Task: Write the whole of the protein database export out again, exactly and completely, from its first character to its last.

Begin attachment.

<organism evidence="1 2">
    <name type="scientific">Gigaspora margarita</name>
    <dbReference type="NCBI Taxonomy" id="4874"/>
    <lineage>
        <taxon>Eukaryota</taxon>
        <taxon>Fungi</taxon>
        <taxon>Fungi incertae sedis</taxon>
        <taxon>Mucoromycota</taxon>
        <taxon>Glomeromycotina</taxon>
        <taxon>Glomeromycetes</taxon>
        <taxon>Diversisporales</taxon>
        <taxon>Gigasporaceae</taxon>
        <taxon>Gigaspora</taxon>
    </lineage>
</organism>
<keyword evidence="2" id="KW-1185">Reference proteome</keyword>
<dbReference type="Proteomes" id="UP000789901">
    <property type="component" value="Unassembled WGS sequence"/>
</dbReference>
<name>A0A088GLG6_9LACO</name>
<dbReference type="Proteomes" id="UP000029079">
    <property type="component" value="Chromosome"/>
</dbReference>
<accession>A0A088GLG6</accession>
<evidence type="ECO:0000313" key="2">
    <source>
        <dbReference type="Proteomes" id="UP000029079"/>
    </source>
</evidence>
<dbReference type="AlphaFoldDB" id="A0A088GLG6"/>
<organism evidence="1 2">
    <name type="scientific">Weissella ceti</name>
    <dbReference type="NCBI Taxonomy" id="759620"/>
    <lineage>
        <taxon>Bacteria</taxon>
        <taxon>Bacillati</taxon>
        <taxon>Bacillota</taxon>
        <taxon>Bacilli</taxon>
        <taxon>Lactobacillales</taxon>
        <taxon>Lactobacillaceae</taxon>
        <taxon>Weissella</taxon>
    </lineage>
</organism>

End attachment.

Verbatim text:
<organism evidence="1 2">
    <name type="scientific">Gigaspora margarita</name>
    <dbReference type="NCBI Taxonomy" id="4874"/>
    <lineage>
        <taxon>Eukaryota</taxon>
        <taxon>Fungi</taxon>
        <taxon>Fungi incertae sedis</taxon>
        <taxon>Mucoromycota</taxon>
        <taxon>Glomeromycotina</taxon>
        <taxon>Glomeromycetes</taxon>
        <taxon>Diversisporales</taxon>
        <taxon>Gigasporaceae</taxon>
        <taxon>Gigaspora</taxon>
    </lineage>
</organism>
<keyword evidence="2" id="KW-1185">Reference proteome</keyword>
<dbReference type="Proteomes" id="UP000789901">
    <property type="component" value="Unassembled WGS sequence"/>
</dbReference>
<name>A0A088GLG6_9LACO</name>
<dbReference type="Proteomes" id="UP000029079">
    <property type="component" value="Chromosome"/>
</dbReference>
<accession>A0A088GLG6</accession>
<evidence type="ECO:0000313" key="2">
    <source>
        <dbReference type="Proteomes" id="UP000029079"/>
    </source>
</evidence>
<dbReference type="AlphaFoldDB" id="A0A088GLG6"/>
<organism evidence="1 2">
    <name type="scientific">Weissella ceti</name>
    <dbReference type="NCBI Taxonomy" id="759620"/>
    <lineage>
        <taxon>Bacteria</taxon>
        <taxon>Bacillati</taxon>
        <taxon>Bacillota</taxon>
        <taxon>Bacilli</taxon>
        <taxon>Lactobacillales</taxon>
        <taxon>Lactobacillaceae</taxon>
        <taxon>Weissella</taxon>
    </lineage>
</organism>